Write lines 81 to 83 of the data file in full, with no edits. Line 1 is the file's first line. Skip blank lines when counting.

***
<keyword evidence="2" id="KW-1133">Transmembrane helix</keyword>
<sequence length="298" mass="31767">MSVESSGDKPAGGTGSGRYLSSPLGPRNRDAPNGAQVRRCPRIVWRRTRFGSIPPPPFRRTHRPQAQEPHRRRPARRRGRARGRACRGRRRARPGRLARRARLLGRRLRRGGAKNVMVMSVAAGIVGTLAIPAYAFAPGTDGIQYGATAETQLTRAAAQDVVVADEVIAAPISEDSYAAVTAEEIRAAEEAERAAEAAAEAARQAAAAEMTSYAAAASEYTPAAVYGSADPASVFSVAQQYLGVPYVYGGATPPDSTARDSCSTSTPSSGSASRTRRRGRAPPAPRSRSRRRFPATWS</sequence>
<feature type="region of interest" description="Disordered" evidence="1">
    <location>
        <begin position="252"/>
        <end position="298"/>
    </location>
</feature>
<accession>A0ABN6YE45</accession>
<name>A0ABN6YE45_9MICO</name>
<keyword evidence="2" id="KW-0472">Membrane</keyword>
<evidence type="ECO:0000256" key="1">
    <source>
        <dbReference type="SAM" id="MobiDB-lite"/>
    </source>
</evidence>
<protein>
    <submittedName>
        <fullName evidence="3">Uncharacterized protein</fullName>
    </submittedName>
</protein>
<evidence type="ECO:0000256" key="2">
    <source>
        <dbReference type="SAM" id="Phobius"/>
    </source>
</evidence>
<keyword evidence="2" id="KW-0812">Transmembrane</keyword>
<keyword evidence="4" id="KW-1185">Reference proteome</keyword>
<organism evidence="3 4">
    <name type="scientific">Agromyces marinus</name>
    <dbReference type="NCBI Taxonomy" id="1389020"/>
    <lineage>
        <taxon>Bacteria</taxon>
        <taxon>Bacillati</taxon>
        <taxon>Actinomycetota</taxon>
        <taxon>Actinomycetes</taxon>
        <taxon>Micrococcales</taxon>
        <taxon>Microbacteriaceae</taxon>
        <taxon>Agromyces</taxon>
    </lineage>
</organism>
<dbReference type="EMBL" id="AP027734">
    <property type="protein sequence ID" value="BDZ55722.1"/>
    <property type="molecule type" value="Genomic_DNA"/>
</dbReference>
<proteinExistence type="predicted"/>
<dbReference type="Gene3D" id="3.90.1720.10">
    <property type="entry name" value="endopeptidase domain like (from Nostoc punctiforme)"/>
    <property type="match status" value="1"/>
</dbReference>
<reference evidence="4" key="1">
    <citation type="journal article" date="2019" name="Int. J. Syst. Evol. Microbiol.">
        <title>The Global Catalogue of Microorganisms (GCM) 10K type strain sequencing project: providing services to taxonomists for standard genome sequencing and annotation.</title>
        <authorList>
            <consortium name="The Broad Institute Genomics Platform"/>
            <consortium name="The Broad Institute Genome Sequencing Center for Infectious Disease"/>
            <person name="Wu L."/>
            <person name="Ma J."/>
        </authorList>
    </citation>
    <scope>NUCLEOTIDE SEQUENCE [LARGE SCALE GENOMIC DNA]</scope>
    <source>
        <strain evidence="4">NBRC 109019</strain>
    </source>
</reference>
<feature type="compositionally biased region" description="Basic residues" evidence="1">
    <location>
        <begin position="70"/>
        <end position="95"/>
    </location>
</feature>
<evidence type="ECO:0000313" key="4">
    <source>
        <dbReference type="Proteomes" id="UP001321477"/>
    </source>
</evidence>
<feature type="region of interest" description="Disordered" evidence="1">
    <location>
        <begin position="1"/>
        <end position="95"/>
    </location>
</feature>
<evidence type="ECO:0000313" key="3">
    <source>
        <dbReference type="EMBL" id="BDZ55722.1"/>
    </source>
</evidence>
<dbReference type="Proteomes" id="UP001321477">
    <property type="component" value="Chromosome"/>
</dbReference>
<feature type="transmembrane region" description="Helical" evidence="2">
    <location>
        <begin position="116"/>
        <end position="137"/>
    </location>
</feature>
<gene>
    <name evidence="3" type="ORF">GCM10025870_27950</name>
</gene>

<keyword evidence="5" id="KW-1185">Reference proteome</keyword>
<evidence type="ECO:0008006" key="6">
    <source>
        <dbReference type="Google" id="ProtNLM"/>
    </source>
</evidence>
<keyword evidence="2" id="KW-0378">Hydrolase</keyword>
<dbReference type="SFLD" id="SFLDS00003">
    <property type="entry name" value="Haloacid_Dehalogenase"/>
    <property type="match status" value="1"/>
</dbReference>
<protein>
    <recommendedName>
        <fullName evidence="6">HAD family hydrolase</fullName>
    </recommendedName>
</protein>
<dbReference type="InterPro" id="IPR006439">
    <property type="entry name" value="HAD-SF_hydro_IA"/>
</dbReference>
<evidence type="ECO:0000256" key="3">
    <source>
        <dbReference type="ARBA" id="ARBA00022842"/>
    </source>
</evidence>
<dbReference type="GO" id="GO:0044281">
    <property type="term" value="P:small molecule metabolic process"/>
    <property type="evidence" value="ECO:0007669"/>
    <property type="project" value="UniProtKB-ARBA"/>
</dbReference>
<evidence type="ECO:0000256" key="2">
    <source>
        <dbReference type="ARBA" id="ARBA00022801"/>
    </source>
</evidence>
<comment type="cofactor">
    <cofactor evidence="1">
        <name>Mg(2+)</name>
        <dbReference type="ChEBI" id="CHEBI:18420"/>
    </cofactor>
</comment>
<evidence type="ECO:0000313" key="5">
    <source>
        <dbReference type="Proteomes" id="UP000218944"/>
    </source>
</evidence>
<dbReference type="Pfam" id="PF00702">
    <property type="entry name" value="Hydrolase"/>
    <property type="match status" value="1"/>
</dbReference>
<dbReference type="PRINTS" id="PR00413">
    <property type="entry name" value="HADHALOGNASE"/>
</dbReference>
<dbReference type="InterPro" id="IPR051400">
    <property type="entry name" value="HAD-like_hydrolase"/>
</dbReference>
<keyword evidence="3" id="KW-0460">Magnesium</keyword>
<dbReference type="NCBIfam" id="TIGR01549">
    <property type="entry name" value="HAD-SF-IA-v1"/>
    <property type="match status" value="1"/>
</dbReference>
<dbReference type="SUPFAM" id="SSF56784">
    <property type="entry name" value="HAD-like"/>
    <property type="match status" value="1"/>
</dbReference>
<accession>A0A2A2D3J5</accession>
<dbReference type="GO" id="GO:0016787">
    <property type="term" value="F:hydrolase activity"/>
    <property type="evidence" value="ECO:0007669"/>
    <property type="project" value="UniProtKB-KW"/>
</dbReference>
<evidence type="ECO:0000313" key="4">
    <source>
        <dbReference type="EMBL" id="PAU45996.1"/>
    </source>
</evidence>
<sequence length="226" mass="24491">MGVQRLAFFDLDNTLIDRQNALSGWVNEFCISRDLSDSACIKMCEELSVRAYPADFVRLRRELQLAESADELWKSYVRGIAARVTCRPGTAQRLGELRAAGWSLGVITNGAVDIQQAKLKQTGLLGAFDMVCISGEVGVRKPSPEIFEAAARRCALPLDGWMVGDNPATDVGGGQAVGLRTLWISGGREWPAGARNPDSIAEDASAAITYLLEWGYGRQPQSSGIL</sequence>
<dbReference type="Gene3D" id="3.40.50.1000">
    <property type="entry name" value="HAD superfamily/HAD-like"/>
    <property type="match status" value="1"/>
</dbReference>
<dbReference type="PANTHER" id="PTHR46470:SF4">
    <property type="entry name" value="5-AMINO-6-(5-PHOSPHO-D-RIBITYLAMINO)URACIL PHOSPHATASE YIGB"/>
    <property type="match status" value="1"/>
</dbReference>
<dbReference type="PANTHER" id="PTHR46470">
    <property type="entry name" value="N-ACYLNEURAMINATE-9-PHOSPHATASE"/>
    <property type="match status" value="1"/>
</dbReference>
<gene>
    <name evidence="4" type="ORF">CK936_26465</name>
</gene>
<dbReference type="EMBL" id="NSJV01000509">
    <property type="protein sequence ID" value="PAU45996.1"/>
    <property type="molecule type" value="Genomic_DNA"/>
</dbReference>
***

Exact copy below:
    </location>
</feature>
<evidence type="ECO:0000313" key="3">